The emerging networks are also hoping to reach millennial viewers in a way the bigger, more mainstream news networks haven’t so far. While both Fox News Channel and CNN ranked among the top 10 most-watched cable networks among total viewers during the first quarter 2016 among total viewers, neither is among the top 15 networks within the 18-49 demo, according to Nielsen.
“Millennials are not turning on the TV and watching the cable news networks,” Quinn said. “The shows that are speaking to the group are from external video Web shows.”
“They have their hands full,” Clinkscales said. “We have the luxury of going after one of America’s largest generations ever — 93 million strong and 40% from communities of color. This is the time to understand what’s going on with this 18-to-34-year-old audience.”
GOING TO THE MOVIES
Pivot will take a different tack to inform millennials about the political process, relying on politically-themed movies throughout the summer to keep politics on the minds of its younger viewers, Pivot general manager Kent Rees said.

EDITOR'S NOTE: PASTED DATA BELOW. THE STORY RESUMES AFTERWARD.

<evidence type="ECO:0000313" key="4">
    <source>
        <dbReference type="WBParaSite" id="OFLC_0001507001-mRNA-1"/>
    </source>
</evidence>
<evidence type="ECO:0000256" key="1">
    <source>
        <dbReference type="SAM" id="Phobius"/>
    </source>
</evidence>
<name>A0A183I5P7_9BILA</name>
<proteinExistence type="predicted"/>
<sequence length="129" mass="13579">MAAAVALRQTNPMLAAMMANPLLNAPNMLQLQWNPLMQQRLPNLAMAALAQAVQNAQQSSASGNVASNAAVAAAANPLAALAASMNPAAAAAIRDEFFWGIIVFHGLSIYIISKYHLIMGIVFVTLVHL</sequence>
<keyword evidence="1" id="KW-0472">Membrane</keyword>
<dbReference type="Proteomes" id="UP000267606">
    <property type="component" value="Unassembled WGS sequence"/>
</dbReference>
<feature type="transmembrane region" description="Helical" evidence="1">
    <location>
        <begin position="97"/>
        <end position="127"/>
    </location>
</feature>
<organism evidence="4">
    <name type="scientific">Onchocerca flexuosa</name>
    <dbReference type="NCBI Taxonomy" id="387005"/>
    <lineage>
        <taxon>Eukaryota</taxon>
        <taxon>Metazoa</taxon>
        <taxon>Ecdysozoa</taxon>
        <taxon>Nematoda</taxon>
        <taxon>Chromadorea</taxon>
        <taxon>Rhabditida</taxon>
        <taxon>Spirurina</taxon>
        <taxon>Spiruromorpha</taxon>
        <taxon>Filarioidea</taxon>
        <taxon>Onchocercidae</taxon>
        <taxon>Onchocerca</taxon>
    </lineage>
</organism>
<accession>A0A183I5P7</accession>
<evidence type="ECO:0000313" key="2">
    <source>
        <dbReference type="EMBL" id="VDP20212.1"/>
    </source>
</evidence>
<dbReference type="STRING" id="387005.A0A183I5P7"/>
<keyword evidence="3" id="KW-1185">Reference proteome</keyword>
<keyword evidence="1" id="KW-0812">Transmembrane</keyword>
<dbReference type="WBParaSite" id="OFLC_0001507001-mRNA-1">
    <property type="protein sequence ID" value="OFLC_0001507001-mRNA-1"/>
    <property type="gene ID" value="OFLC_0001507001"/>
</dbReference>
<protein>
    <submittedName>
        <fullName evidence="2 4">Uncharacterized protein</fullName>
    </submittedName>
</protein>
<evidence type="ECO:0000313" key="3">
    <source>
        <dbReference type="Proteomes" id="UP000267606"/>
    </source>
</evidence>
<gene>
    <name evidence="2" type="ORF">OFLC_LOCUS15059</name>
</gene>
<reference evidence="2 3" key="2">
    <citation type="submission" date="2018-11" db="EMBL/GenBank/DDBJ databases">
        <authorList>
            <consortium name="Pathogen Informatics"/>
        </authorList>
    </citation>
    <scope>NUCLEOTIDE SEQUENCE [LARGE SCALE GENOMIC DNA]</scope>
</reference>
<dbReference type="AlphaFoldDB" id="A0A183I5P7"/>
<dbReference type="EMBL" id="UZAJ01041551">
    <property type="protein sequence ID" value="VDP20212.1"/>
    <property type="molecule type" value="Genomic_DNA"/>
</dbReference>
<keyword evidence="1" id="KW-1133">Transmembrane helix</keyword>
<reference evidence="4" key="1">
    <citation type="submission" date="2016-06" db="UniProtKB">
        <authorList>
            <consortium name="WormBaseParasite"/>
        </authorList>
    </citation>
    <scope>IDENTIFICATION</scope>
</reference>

The network will feature such films as All the President’s Men, Wag the Dog and The Fog of War.
“We’re more contextualizing the political process through these films that we’ve identified,” Rees said. “Millennials crave context and they crave it in all different directions, and having them sit down and watch a fi lm that comments on the process in general as well as documentaries like Caucus that touch on how the process works.”
The network will feature around the #justvote public-awareness campaign, which encourages young people to register and vote. Rees said there often isn’t a lot of information in the marketplace as to how to vote, so the eff ort will explain the process to help get millennials to the voting booth.
“Their involvement is clear, and it’s a great way to galvanize them,” Rees said. “It’s the largest generation in American history, and they’ve only just begun to understand their power and the opportunities to affect change in the country at large.”